4 black eggs appeared from the heart of the dark ocean, and inside them were aliens
During a robotic exploration of the deep ocean, scientists discovered never-before-seen jet-black eggs stuck to a rock.
After further study and DNA examination, the team discovered that the eggs belonged to a flatworm – an animal usually associated with shallow waters – that was previously unknown to science.
Although they live in a much deeper environment, preliminary research has concluded that this type of flatworm is superficially similar to its shallow-water relatives.
A common expression among oceanographers and others who explore the depths of the Earth’s waters It is that we are humans “I know the surface of Mars better than we do Ocean floors“The oceans cover more than 70% of the world’s surface, and are difficult to study, not to mention largely inhospitable to any creatures without gills.
As an example, scientists from the University of Tokyo and Hokkaido University in Japan recently found some mysterious jet black eggs while driving a remotely operated vehicle (ROV) in space. The Pacific Ocean At a depth of about 6,200 meters (or 3.85 miles). This is the maximum depth of the abyssal zone, the deepest layer in most oceans—the abyssal zones are technically deeper, but they only fill deep trenches. Any biological discovery in this area is extremely important, as the life cycles of the organisms that live there are largely unknown.
Unsure of the nature of these eggs, Yasunori Kano, a marine researcher at the University of Tokyo, who was controlling the spacecraft at the time, chose to retrieve a sample of the eggs. egg For further analysis above.
Egg capsules on a piece of rock. (B) A partially opened egg capsule containing three flatworms in the spherical stage. (c) Flatworm with spherical stage extracted from egg capsule. (Dr) A capsule of a cracked egg containing seven flatworms. (e) Same thing, with half the shell of the egg capsule removed. (F) Flatworm extracted from the egg capsule. expand=” crop=’original’)(/image)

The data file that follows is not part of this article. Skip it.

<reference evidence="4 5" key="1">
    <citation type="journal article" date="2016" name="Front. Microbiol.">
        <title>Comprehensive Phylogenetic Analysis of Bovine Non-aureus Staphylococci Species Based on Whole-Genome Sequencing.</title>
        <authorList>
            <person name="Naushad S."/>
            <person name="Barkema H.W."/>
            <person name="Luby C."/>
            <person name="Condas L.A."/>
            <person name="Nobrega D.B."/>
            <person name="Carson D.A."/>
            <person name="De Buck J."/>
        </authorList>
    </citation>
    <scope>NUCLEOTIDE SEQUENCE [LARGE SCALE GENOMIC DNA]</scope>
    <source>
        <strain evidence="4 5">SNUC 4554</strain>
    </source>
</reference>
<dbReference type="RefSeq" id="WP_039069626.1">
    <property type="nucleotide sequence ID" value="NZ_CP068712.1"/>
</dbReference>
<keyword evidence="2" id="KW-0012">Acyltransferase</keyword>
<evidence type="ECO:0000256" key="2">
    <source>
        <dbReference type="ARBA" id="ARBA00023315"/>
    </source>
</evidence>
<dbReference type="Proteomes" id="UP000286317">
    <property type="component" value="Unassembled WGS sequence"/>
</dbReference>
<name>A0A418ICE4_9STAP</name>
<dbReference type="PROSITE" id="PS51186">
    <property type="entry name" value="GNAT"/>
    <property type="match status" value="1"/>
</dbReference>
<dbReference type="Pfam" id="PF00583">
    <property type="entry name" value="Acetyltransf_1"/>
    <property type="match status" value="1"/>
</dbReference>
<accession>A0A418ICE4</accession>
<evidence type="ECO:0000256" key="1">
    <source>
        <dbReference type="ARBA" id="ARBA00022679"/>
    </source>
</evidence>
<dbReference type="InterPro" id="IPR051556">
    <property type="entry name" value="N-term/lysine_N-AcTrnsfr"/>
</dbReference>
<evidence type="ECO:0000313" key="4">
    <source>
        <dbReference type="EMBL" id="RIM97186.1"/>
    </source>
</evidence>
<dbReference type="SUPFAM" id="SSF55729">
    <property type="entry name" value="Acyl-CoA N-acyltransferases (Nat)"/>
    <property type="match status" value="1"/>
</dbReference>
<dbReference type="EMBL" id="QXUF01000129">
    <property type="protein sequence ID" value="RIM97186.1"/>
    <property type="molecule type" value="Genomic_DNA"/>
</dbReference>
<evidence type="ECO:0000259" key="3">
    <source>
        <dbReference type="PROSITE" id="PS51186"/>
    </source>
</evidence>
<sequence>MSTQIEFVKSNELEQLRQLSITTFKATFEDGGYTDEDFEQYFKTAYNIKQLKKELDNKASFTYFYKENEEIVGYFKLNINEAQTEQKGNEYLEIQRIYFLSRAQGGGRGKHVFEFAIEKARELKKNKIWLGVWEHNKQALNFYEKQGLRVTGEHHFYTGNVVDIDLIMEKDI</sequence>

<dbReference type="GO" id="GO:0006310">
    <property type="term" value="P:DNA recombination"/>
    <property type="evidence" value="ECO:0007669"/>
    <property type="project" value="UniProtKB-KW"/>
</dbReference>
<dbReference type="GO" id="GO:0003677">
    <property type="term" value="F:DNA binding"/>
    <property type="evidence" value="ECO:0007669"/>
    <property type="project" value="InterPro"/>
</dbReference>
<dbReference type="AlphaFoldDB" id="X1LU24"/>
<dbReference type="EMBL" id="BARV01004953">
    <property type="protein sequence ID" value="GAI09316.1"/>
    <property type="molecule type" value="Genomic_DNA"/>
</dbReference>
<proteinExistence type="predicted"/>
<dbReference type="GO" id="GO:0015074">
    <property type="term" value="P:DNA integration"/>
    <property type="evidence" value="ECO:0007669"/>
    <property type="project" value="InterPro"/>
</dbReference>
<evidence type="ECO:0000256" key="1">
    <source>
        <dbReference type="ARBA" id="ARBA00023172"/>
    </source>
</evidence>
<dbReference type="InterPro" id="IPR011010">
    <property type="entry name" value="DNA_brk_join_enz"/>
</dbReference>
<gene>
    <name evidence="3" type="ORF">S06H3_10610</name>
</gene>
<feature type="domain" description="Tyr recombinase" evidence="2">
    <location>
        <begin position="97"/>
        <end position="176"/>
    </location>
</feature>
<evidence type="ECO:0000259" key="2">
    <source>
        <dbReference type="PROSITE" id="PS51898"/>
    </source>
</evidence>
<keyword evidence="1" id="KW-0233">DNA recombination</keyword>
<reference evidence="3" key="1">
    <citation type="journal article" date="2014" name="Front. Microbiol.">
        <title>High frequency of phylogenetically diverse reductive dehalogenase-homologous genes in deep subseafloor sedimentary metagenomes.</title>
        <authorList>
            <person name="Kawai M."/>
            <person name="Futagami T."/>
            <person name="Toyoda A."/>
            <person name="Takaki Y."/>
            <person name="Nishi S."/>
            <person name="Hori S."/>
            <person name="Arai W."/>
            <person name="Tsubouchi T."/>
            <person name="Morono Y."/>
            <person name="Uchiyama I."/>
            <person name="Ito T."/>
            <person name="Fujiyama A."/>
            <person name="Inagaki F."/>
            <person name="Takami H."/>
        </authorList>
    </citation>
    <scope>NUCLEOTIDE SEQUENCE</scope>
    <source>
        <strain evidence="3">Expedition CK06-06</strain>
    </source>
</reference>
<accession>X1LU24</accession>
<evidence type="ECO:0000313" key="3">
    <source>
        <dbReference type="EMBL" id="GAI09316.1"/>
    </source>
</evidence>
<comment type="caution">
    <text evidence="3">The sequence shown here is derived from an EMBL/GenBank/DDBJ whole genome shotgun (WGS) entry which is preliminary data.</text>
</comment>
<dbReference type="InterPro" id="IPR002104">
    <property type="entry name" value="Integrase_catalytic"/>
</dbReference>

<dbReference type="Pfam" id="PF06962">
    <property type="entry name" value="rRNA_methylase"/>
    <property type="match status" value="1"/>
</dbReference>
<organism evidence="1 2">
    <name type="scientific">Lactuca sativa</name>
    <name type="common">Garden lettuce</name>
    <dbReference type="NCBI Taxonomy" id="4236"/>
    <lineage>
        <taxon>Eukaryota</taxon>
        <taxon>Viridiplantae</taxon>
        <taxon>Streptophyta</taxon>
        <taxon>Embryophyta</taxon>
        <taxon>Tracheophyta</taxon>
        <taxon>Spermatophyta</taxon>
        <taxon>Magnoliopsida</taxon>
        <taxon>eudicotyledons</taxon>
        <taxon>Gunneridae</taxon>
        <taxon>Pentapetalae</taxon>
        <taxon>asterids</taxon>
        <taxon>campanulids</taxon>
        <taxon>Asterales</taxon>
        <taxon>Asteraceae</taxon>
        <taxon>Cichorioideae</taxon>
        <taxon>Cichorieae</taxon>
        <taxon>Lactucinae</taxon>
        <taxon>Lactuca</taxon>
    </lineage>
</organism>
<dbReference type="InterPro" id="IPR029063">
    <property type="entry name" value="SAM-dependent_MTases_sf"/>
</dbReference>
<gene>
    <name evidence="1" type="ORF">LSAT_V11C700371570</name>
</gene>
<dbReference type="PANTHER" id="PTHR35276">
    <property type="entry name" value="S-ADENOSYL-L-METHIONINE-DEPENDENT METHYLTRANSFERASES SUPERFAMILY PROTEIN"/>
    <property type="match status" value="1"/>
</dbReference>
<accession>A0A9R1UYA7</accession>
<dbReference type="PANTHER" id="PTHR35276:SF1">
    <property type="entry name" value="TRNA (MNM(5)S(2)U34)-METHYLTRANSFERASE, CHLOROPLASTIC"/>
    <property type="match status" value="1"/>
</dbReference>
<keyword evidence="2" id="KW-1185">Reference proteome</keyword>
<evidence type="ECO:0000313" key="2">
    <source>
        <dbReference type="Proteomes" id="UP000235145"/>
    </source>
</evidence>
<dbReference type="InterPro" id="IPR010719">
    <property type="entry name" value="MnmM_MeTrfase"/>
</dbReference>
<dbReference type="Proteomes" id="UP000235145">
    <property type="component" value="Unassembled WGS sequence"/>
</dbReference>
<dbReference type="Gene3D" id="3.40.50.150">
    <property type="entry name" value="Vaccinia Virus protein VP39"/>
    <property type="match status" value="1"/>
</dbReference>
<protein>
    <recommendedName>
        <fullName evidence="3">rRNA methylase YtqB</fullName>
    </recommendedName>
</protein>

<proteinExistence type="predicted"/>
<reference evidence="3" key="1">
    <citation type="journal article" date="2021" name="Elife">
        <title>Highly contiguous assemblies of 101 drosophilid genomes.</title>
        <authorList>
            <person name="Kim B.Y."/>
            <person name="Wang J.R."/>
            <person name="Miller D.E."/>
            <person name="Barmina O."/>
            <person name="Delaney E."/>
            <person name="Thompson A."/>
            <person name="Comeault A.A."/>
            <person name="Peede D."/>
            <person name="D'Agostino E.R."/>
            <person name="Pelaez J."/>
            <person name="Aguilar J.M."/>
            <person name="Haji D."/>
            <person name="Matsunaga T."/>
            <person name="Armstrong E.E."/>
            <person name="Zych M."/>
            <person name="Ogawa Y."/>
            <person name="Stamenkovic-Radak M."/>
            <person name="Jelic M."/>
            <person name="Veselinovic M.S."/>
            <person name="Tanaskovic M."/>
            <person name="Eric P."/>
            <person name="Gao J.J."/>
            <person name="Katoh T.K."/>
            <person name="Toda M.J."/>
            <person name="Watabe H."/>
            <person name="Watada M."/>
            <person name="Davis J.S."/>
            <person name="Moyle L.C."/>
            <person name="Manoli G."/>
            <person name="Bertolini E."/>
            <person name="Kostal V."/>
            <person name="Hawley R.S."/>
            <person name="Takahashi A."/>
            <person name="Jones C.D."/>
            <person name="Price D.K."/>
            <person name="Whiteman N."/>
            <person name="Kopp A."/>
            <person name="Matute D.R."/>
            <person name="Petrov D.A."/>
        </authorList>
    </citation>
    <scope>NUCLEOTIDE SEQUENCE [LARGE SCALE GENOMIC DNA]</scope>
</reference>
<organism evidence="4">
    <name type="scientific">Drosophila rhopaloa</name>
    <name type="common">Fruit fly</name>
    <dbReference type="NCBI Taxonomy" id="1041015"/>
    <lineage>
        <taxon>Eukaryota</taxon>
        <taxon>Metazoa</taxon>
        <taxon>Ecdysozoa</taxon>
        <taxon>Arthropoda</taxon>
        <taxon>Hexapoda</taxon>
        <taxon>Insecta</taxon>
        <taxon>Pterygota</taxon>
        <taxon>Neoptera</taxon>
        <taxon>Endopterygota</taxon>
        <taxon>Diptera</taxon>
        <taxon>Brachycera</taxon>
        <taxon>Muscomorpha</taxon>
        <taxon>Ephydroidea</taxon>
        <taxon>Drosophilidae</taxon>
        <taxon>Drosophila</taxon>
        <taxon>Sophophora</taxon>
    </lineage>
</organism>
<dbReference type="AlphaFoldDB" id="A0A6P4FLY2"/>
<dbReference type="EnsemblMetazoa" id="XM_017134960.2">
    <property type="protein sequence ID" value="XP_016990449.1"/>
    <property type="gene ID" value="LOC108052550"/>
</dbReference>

Although most of the eggs were torn and empty, at least four remained intact, and Kano sent these samples undisturbed to a team of… Invertebrates Biologists at Hokkaido University. After taking a closer look, the team realized that these “eggs” were actually cocoons containing a handful of flatworms.
“When I first saw them, I had never seen them before Flatworm “The cocoons (and I didn’t know what cocoons looked like), I thought they might be protozoans or something,” said Keiichi Kakuei of Hokkaido University, who co-authored a study on the discovery in the journal. Biology lettersTell IFLScience. “Under a stereo microscope, I cut one of them, and something like a milky fluid leaked out of it; After blowing out the milky thing with a straw, I found white, fragile objects in the shell and realized for the first time that it was a cocoon of flatworms.
This was a particularly surprising discovery, because we know absolutely nothing about abyssal flatworms, and they have never been discovered at such great depths before. In fact, the deepest flatworm ever observed before this discovery was found at a depth of about 5,200 meters (3.23 miles). However, that sample was linked to a piece of… woodSo scientists cannot be sure whether the worms originated at that depth or sank there. Before that discovery, The deepest flatworm ever discovered It was found only about 2 miles away, according to Science Alert.
Yet further DNA Upon examination, the team confirmed that these creatures were a previously undescribed species from the phylum Flatworms. However, the paper also notes that although they represent “the deepest known record of free-living flatworms,” these deep-sea denizens superficially look like their shallow-water cousins and show no radical differences in development.
While the ocean abyss Still shrouded in scientific ignorance, this discovery makes knowledge of these dark depths a little brighter.
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(Tags for translation) Hokkaido University